Déjà Vu- Seeing The Unseen
What is Déjà Vu?
Déjà vu is a French phrase meaning "already seen", and it’s used to describe the psychological experience of feeling sure that one has witnessed or experienced a new situation previously. An individual feels as though an event has already happened in the recent past although the exact circumstances of the previous encounter are uncertain.
In medical terms it is also called paramenisa or promnesia.
The experience of déjà vu is usually accompanied by a compelling sense of familiarity, and also a sense of "strangeness" or "weirdness".
Common misconceptions used by people to explain Déjà Vu?
The previous experience is most frequently attributed to:
1. a dream,
2. past life experience
3. black or white magic /spells
How does the memory system in our brain work?
To understand the concept of Déjà vu we have to understand how the memory system works. It can be divided into following steps (the language used is minimally scientific to ease its understanding):
1. Experience presentation- The conscious mind comes in contact with an experience. This experience is a combination of one or more of the 5 basic senses along with emotions and feelings.
2. This experience stimulates the brain to secrete neuro-chemicals. These chemical act on different parts of the brain to instantly create a short-term memory.
3. Short term memory is part of the memory system, were a memory is stored for a very short time. This could be a few seconds to few minutes. It’s because of this volatile nature that most information stored into it is normally lost.
When a short-term memory is recalled into the conscious mind, an individual feels the sensation of present time. The notion of present time, place and person is based on this interaction.
4. Long term Memory- When a short term memory is further reinforced by some stimulus or experience, a new set of neuro-chemicals react to store it into the deeper cells of the brain. It then gets converted into what is called a long term memory. The duration of this memory ranges from a few hours to years or even a life-time.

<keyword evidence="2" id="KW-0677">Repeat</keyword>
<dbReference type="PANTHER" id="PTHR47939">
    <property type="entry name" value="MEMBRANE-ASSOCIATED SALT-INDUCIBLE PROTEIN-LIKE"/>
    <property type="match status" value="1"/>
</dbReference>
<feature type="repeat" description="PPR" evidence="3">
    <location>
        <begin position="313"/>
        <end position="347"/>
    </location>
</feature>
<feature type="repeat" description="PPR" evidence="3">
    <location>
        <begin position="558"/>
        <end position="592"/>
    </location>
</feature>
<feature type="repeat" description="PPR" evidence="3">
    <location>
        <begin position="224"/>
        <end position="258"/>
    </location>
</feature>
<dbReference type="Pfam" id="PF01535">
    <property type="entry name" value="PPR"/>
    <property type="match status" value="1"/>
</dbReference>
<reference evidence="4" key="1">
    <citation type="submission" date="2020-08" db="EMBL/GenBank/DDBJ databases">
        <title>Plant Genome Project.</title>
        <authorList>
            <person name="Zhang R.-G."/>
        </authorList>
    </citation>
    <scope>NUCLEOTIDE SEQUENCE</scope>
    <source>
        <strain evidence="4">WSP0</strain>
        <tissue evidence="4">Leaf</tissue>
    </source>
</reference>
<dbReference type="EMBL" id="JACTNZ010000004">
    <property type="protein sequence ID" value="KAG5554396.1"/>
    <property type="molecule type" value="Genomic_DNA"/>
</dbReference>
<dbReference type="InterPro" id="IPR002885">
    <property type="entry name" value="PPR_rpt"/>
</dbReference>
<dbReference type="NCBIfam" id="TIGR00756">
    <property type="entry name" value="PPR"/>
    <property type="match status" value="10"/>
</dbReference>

When this memory is brought into the conscious mind, an individual describes it as recalling an experience from the past.
Why does “Déjà Vu” really happen?
1. Scientifically déjà vu is not an act of "precognition" or "prophecy," but rather that it is an anomaly of memory system in the brain.
This can be proved by the fact that the sense of "recollection" at the time is very strong in most cases, but that the circumstances of the "previous" experience (when, where, and how the earlier experience occurred) are quite uncertain.
In “Déjà vu” the new stimulus or experience of an individual is stored both in short term and long term memories simultaneously. This anomaly gives a perception of having previously experienced a newly encountered situation.
2. Neuro-chemically it’s attributed to being a hyperdopaminergic state. That means increased secretion of dopamine in certain lobes of the brain.
When does “Déjà vu” happen?
The experience of “Déjà vu” has been linked with a serious of psychological causes, namely:
a. Highly psychologically emotional states
b. High anxiety
c. Dissociative identity disorder or depersonalization disorder
d. Clinical Depression
It has also been linked with certain neurological disorders:
a. Temporal Lobe Epilepsy
b. Non-pathological epilepsy like Hypnagogic jerk- the sudden "jolt" that frequently, but not always, occurs just prior to falling asleep
It has also been found to commonly occur in other general medical conditions like:
a. Combined Intake of drugs amantadine and phenylpropanolamine (used in common cold medications).
b. Drugs that increase the dopamine levels of the brain.
Treatment for “Déjà vu”?
“Déjà vu” isn’t classified as a disorder by modern medicine. But in cases of a more than one episode per month, an immediate neuro-psychiatric consult is required. In many cases it’s a very important symptom to early diagnose and cure otherwise dreadfully dangerous disorders.
If you know someone who is suffering from symptoms of the same, do get him the right treatment.
Dr.Hemant Mittal (MBBS, PGDPM)